Scientists discovered that Australia had been home to a hitherto-unknown, extinct species of marsupial whose diet consisted chiefly of snails.
The discovery at the Riversleigh World Heritage Fossil Site in Queensland, Australia, is the fossil of a mammal, subsequently named Malleodectes mirabilis. This site is a cave deposited with limestone, which has become an important collection of fossils after years of accumulating fallen animals in its pit.
The research was headed by Mike Archer, who is a palaeontologist and professor at the University of New South Wales. According to the Scientific Reports journal, where the scientists have published their study, Malleodectes's dental structure points to its preferred food to have been snails, although it is likely to have fed on small vertebrates as well. Archer said in a statement to the press that its most interesting feature was a huge, hammer-like premolar tooth that was likely used to crack the shells of snails.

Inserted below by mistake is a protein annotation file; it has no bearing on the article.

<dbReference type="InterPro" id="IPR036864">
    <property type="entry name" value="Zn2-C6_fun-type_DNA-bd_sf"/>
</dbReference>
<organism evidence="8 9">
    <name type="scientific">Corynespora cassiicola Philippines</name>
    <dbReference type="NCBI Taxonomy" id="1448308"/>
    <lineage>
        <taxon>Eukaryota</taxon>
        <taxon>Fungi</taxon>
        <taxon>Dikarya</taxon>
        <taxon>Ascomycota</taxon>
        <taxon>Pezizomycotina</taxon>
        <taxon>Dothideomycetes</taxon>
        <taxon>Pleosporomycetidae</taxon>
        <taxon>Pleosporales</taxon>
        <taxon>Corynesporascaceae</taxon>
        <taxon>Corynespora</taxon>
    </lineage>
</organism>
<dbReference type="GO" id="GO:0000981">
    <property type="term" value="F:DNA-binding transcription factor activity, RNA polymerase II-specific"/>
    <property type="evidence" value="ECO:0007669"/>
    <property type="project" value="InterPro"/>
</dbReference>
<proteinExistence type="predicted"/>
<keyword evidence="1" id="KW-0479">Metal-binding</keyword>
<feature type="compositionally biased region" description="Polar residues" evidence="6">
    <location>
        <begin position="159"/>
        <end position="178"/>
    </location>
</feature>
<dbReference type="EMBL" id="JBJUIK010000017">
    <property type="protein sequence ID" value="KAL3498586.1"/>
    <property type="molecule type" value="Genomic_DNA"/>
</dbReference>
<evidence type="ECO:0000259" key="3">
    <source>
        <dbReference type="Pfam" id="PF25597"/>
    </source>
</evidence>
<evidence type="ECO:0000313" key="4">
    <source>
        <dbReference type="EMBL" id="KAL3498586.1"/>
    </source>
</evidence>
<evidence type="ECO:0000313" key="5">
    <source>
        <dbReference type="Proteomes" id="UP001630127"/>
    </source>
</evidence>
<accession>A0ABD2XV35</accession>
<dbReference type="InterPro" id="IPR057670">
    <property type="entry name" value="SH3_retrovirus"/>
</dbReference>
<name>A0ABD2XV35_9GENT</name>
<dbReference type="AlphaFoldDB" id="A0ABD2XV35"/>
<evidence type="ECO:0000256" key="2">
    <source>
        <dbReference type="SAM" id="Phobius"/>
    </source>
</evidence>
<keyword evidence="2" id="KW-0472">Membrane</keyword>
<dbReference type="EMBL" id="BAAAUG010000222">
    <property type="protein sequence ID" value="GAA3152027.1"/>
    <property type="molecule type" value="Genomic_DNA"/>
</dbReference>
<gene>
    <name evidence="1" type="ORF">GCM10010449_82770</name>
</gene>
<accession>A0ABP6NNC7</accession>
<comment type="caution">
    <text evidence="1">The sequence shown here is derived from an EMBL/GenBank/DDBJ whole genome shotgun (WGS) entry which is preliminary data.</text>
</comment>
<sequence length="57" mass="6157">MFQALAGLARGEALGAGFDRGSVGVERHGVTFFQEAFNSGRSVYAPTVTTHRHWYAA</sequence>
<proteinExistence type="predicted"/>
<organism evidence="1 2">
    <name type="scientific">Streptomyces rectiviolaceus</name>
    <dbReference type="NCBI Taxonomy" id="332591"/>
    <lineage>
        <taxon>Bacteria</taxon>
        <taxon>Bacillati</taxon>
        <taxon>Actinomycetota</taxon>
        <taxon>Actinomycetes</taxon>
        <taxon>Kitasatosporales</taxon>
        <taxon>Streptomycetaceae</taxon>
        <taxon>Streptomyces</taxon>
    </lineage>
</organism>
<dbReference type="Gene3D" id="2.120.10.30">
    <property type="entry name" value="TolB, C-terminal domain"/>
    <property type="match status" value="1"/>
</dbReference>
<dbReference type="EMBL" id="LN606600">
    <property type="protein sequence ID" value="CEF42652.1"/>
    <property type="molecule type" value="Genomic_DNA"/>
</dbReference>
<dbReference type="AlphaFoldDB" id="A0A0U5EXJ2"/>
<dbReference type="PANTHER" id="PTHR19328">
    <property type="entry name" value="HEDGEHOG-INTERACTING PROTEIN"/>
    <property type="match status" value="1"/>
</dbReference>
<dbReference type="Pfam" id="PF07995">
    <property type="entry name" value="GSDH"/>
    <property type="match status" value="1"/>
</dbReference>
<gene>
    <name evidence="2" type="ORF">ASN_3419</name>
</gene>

The fossil that triggered the finding belonged to a young Malleodectes whose skull and teeth had been preserved well enough for the scientists to glean information about its age, diet and near relatives. It was found with its baby teeth intact, along with a set of adult teeth underneath them. The remains were found in the cave estimated to be around 15 million years old, so it is believed that the marsupial species belonged to that time period.
Marsupials are mammals that have many peculiar features, one of which is that most species carry their young ones in pouches attached to the mother's abdomen. Commonly known marsupials are kangaroos and koalas. The newly discovered species of marsupials have been found to be carnivores, related to other carnivorous marsupials like the Tasmanian Devil.
The scientists speculate that Malleodectes became extinct due to the inability to adapt to the climate change in Australia, which gradually caused its rainforests to give way to grasslands and sparse vegetation, thereby their food source dried up as the land did.